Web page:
Original Research - Special Collection: Holiness

Identity, transcendence and the true self: Insights from psychology and contemplative spirituality

Carter Haynes
HTS Teologiese Studies / Theological Studies | Vol 72, No 4 | a3455 | DOI: https://doi.org/10.4102/hts.v72i4.3455 | © 2016 Carter Haynes | This work is licensed under CC Attribution 4.0
Submitted: 30 April 2016 | Published: 17 November 2016

About the author(s)

Carter Haynes, Psychology Department, William Jessup University, Rocklin, California, United States of America; Department of New Testament Studies, Faculty of Theology, University of Pretoria, South Africa, United States

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This article investigates the intersection of psychology and spirituality as seen through the works of Thomas Merton, Carl Jung, Fritz Kunkel and Viktor Frankl. The themes of spirituality contextualised in human identity, psychological and spiritual transcendence, and the true self versus false self metaphor are traced through the works of all four thinkers. Epistemological flexibility and holistic thinking and being are suggested as methods for transforming interdisciplinary practitioners, such as pastoral counsellors, spiritual directors and spiritually oriented psychotherapists, in order that they can offer care in a less bifurcated and more integrated way. Practical applications, including a vignette and specific recommendations for broadening and deepening personal and professional integrative practice, are offered.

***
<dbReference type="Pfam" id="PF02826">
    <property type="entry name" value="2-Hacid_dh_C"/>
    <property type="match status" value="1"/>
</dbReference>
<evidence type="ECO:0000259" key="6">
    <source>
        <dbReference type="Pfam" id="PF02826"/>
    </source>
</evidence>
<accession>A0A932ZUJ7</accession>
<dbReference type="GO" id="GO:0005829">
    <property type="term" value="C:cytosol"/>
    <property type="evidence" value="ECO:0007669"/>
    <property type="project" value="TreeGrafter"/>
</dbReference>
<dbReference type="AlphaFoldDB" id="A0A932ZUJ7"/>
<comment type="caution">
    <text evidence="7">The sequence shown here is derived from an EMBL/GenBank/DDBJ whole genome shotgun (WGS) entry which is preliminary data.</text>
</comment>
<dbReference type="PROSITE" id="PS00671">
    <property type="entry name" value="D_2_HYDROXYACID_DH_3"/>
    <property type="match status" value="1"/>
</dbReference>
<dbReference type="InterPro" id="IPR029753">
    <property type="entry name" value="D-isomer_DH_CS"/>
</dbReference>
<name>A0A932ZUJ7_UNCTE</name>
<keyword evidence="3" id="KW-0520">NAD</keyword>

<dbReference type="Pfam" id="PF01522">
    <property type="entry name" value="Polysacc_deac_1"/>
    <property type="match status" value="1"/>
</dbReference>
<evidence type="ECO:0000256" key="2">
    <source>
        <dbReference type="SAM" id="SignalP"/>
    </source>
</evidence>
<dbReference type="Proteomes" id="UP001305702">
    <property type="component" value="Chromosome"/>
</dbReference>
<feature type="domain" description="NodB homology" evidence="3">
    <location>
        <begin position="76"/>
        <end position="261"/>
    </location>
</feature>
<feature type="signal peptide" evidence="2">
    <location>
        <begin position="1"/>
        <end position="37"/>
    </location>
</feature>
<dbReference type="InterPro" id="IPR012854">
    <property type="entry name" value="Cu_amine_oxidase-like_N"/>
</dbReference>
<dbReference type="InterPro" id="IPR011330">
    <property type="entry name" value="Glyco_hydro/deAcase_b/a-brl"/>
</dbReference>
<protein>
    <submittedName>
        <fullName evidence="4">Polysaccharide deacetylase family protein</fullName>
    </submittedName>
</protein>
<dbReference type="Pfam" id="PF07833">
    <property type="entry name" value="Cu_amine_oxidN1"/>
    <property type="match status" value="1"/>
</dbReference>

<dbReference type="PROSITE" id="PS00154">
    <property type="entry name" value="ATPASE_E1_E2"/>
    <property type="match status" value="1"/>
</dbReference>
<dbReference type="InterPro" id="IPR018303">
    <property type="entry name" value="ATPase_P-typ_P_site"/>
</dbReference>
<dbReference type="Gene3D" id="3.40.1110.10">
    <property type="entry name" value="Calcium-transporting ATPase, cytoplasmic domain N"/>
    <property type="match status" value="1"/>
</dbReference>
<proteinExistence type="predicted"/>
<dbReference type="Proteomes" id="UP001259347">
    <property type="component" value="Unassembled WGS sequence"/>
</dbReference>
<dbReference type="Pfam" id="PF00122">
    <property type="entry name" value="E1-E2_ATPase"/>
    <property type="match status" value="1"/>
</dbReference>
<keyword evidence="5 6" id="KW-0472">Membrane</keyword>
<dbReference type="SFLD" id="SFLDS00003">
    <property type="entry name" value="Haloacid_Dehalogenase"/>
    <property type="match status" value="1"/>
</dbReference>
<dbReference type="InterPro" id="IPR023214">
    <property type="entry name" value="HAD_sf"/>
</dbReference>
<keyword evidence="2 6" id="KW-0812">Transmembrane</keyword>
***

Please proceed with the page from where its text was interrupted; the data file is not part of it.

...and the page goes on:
Thomas Merton; Carl Jung; Fritz Kunkel; Viktor Frankl; spiritual identity; transcendence; true self; epistemology; holism


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